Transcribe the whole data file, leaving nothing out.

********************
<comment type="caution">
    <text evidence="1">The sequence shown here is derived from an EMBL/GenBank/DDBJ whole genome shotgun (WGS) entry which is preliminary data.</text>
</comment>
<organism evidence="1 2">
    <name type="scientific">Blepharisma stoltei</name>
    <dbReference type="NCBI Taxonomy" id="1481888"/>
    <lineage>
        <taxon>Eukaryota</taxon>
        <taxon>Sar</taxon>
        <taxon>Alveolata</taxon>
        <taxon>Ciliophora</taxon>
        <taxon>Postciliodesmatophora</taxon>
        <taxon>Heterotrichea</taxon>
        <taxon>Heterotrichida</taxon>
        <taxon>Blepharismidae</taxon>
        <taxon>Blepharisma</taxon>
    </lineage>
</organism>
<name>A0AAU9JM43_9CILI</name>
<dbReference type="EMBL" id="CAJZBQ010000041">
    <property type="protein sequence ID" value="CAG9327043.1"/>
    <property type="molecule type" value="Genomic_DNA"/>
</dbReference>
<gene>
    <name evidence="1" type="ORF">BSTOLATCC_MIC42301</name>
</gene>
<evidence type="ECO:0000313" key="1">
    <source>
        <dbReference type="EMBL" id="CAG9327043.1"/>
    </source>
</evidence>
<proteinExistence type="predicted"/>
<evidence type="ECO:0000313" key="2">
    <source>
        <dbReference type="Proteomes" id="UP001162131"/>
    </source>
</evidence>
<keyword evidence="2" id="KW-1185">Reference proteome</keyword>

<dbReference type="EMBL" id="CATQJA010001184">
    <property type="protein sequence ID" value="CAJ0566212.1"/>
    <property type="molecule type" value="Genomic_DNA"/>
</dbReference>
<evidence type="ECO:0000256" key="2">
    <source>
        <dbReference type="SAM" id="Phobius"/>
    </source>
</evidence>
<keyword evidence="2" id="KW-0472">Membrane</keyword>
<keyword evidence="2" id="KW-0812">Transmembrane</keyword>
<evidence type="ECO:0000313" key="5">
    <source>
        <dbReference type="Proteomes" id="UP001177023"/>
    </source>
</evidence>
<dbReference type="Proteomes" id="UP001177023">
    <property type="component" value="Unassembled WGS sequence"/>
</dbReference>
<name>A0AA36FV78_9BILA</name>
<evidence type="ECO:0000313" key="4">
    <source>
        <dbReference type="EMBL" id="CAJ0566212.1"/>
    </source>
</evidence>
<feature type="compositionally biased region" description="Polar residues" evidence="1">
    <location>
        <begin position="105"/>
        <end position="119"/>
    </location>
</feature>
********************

<comment type="caution">
    <text evidence="1">The sequence shown here is derived from an EMBL/GenBank/DDBJ whole genome shotgun (WGS) entry which is preliminary data.</text>
</comment>
<organism evidence="1 2">
    <name type="scientific">Blepharisma stoltei</name>
    <dbReference type="NCBI Taxonomy" id="1481888"/>
    <lineage>
        <taxon>Eukaryota</taxon>
        <taxon>Sar</taxon>
        <taxon>Alveolata</taxon>
        <taxon>Ciliophora</taxon>
        <taxon>Postciliodesmatophora</taxon>
        <taxon>Heterotrichea</taxon>
        <taxon>Heterotrichida</taxon>
        <taxon>Blepharismidae</taxon>
        <taxon>Blepharisma</taxon>
    </lineage>
</organism>
<name>A0AAU9JM43_9CILI</name>
<dbReference type="EMBL" id="CAJZBQ010000041">
    <property type="protein sequence ID" value="CAG9327043.1"/>
    <property type="molecule type" value="Genomic_DNA"/>
</dbReference>
<gene>
    <name evidence="1" type="ORF">BSTOLATCC_MIC42301</name>
</gene>
<evidence type="ECO:0000313" key="1">
    <source>
        <dbReference type="EMBL" id="CAG9327043.1"/>
    </source>
</evidence>
<proteinExistence type="predicted"/>
<evidence type="ECO:0000313" key="2">
    <source>
        <dbReference type="Proteomes" id="UP001162131"/>
    </source>
</evidence>
<keyword evidence="2" id="KW-1185">Reference proteome</keyword>

<dbReference type="EMBL" id="CATQJA010001184">
    <property type="protein sequence ID" value="CAJ0566212.1"/>
    <property type="molecule type" value="Genomic_DNA"/>
</dbReference>
<evidence type="ECO:0000256" key="2">
    <source>
        <dbReference type="SAM" id="Phobius"/>
    </source>
</evidence>
<keyword evidence="2" id="KW-0472">Membrane</keyword>
<keyword evidence="2" id="KW-0812">Transmembrane</keyword>
<evidence type="ECO:0000313" key="5">
    <source>
        <dbReference type="Proteomes" id="UP001177023"/>
    </source>
</evidence>
<dbReference type="Proteomes" id="UP001177023">
    <property type="component" value="Unassembled WGS sequence"/>
</dbReference>
<name>A0AA36FV78_9BILA</name>
<evidence type="ECO:0000313" key="4">
    <source>
        <dbReference type="EMBL" id="CAJ0566212.1"/>
    </source>
</evidence>
<feature type="compositionally biased region" description="Polar residues" evidence="1">
    <location>
        <begin position="105"/>
        <end position="119"/>
    </location>
</feature>